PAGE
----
Sondland's reply: "Absolutely, but we need to get the conversation started and the relationship built, irrespective of the pretext. I am worried about the alternative."

Volker's text with Yermak on the morning of Trump's call with Zelensky:

"Good lunch — thanks. Heard from White House — assuming President Z convinces trump he will investigate/'get to the bottom of what happened' in 2016, we will nail down date for visit to Washington. Good luck! See you tomorrow — kurt."

Sondland's exchange with Volker on August 17 regarding a proposed Ukrainian statement on the 2016 election and Burisma

Sondland: "Do we still want Ze to give us an unequivocal draft with 2016 and Boresma?"

Volker: "That's the clear message so far… "


A clear message indeed.

Tweet of the day

Time to focus more on those ellipses

Given those text exchanges, it's now worth asking if those ellipses in the transcription memo of Trump's July 25 call are much more meaningful than we first thought.

"I would like you to do us a favor though because our country has been through a lot and Ukraine knows a lot about it. I would like you to find out what happened with this whole situation with Ukraine, they say Crowdstrike ... I guess you have one of your weal thy people ... The server, they say Ukraine has it."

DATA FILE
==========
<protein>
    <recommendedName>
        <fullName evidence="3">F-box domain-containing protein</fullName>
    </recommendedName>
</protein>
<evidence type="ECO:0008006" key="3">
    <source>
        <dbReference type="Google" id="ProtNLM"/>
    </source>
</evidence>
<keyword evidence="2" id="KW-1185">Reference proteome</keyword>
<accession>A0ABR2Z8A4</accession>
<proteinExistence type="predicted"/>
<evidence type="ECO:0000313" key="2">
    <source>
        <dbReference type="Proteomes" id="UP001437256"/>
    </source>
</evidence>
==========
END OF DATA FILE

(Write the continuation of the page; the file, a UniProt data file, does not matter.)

"The other thing, there's a lot of talk about Biden's son, that Biden stopped the prosecution and a lot of people want to find out about that so whatever you can do with the Attorney General would be great. Biden went around bragging that he stopped the prosecution so if you can look into it ... It sounds horrible to me."


Maybe the biggest remaining mystery is whether they are more words from that July 25 conversation we don't know about.

2020 Vision:Bernie's looking forward to the debate, per his wife

Yesterday, Bernie Sanders' wife, Jane, released a statement about his health, saying "he's ready to get back out there and is looking forward to the October debate."

"Bernie is up and about," she said in the statement. "Yesterday, he spent much of the day talking with staff about policies, cracking jokes with the nurses and doctors, and speaking with his family on the phone."

She added, "His doctors are pleased with his progress, and there has been no need for any additional procedures. We expect Bernie will be discharged and on a plane back to Burlington before the end of the weekend. He'll take a few days to rest, but he's ready to get back out there and is looking forward to the October debate."

What Jane Sanders did not say: what caused the emergency heart procedure in the first place.


Nor was there any actual statement from Sanders' doctors.

On the campaign trail today